Try (or learn about) Entrepreneurship


One of the greatest things about the virtual economy is the expanded opportunity for people to branch out on their own and create something using their own expertise. Related to this is the growing societal desire to have more free time and a more balanced, efficient life overall. 

In fact, years ago when I was in business school, I learned that during a recession when jobs were sparse – folks would either go back to school to re-engineer and re-educate OR start their own business.

Today – If the pandemic taught us anything, it’s that we need to be able to pivot when circumstances call for it. In the years ahead, there will be a premium on flexibility, portability, and improvisation; knowing how to earn income outside the traditional employer-employee relationship will continue to be an especially valuable skill. 


ASSESSMENT: So, if you are a physician, nurse, medical professional or financial advisor in the healthcare space, think about what you’re naturally good at (or at least interested in), and determine if there’s an opportunity to monetize it in some way on your own. Your career might thank you for it!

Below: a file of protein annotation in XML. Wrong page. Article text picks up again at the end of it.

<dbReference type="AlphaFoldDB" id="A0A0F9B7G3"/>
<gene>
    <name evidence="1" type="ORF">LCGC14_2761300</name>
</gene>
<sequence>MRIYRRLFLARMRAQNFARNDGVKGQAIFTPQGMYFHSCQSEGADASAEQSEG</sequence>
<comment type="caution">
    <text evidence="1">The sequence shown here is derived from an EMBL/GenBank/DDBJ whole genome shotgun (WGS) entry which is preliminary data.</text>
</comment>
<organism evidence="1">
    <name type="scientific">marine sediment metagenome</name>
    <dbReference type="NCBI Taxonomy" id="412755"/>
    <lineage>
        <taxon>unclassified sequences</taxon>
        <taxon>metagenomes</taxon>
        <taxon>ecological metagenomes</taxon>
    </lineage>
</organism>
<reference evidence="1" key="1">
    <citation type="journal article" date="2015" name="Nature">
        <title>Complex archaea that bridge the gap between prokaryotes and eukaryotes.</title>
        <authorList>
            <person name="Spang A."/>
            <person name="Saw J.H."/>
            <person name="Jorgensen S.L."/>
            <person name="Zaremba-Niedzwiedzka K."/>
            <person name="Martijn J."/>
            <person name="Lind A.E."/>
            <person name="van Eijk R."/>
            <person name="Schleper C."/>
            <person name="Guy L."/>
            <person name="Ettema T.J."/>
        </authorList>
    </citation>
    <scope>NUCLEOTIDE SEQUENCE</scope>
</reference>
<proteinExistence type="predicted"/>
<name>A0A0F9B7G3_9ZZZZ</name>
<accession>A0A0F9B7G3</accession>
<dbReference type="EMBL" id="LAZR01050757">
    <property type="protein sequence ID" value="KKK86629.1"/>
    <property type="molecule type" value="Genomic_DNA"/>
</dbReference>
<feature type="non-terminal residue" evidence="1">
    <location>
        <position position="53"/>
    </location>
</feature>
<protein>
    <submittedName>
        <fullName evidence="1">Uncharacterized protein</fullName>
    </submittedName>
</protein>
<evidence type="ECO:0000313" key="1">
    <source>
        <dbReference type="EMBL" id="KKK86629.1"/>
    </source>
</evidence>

Your thoughts and comments are appreciated.


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One Response

  1. MBA

    Dr. Marcinko – You are so correct!

    While some of us dread heading back to the office, our business school friends can’t wait to exchange biz cards at cocktail parties. Several prestigious MBA programs, including Columbia, NYU, and Stanford, are scrapping their hybrid learning models and bringing students back to campus this fall, reports the WSJ.

    The backstory: MBA programs across the country shifted to remote learning when Covid hit last spring. But because Zoom U can’t replicate networking off the Dalmatian Coast, students sued universities and asked for their money back. Harvard refunded $5 million in MBA tuition after canceling its global immersion courses due to Covid.

    Kate Kirsch, an incoming Harvard MBA student, told the WSJ: “So much of the value of the MBA program is the people. Those spontaneous encounters are something that even the top-tier institutions cannot recreate virtually.”

    Big picture: Despite the challenges posed by the pandemic (or maybe because of them?) applications to business schools rose 2.4% last year and demand is expected to stay strong for the next three-to-four years.



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